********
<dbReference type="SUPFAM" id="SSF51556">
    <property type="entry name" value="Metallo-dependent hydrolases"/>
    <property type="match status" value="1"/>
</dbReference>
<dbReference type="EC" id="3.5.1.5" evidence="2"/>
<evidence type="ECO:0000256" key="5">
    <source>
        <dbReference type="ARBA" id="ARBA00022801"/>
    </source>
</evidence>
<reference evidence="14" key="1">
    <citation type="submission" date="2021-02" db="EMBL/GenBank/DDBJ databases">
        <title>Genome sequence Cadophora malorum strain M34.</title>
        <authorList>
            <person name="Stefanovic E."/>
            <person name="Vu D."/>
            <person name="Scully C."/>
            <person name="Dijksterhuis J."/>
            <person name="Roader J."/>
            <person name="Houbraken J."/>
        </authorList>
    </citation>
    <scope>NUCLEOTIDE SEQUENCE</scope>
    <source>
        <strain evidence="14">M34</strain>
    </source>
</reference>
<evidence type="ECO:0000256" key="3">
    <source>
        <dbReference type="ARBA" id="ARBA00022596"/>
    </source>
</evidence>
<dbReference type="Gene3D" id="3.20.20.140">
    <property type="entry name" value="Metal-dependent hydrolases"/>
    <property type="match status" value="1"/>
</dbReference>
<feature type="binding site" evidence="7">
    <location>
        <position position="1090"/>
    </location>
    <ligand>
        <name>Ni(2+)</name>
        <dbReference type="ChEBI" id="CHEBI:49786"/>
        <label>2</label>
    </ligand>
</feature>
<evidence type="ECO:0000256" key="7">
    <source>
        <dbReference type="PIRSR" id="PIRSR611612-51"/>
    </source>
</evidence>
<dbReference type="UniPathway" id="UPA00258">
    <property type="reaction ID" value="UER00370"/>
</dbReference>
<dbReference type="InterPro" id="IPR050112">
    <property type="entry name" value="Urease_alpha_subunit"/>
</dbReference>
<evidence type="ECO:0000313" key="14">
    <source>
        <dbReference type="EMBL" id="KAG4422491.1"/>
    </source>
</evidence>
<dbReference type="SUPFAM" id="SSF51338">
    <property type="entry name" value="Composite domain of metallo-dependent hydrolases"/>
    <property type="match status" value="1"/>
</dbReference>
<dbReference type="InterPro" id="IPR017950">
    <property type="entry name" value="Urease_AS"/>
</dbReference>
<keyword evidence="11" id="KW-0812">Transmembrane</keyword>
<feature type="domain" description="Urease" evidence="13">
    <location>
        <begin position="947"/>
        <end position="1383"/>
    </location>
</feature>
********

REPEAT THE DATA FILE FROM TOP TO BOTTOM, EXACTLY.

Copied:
<dbReference type="SUPFAM" id="SSF51556">
    <property type="entry name" value="Metallo-dependent hydrolases"/>
    <property type="match status" value="1"/>
</dbReference>
<dbReference type="EC" id="3.5.1.5" evidence="2"/>
<evidence type="ECO:0000256" key="5">
    <source>
        <dbReference type="ARBA" id="ARBA00022801"/>
    </source>
</evidence>
<reference evidence="14" key="1">
    <citation type="submission" date="2021-02" db="EMBL/GenBank/DDBJ databases">
        <title>Genome sequence Cadophora malorum strain M34.</title>
        <authorList>
            <person name="Stefanovic E."/>
            <person name="Vu D."/>
            <person name="Scully C."/>
            <person name="Dijksterhuis J."/>
            <person name="Roader J."/>
            <person name="Houbraken J."/>
        </authorList>
    </citation>
    <scope>NUCLEOTIDE SEQUENCE</scope>
    <source>
        <strain evidence="14">M34</strain>
    </source>
</reference>
<evidence type="ECO:0000256" key="3">
    <source>
        <dbReference type="ARBA" id="ARBA00022596"/>
    </source>
</evidence>
<dbReference type="Gene3D" id="3.20.20.140">
    <property type="entry name" value="Metal-dependent hydrolases"/>
    <property type="match status" value="1"/>
</dbReference>
<feature type="binding site" evidence="7">
    <location>
        <position position="1090"/>
    </location>
    <ligand>
        <name>Ni(2+)</name>
        <dbReference type="ChEBI" id="CHEBI:49786"/>
        <label>2</label>
    </ligand>
</feature>
<evidence type="ECO:0000256" key="7">
    <source>
        <dbReference type="PIRSR" id="PIRSR611612-51"/>
    </source>
</evidence>
<dbReference type="UniPathway" id="UPA00258">
    <property type="reaction ID" value="UER00370"/>
</dbReference>
<dbReference type="InterPro" id="IPR050112">
    <property type="entry name" value="Urease_alpha_subunit"/>
</dbReference>
<evidence type="ECO:0000313" key="14">
    <source>
        <dbReference type="EMBL" id="KAG4422491.1"/>
    </source>
</evidence>
<dbReference type="SUPFAM" id="SSF51338">
    <property type="entry name" value="Composite domain of metallo-dependent hydrolases"/>
    <property type="match status" value="1"/>
</dbReference>
<dbReference type="InterPro" id="IPR017950">
    <property type="entry name" value="Urease_AS"/>
</dbReference>
<keyword evidence="11" id="KW-0812">Transmembrane</keyword>
<feature type="domain" description="Urease" evidence="13">
    <location>
        <begin position="947"/>
        <end position="1383"/>
    </location>
</feature>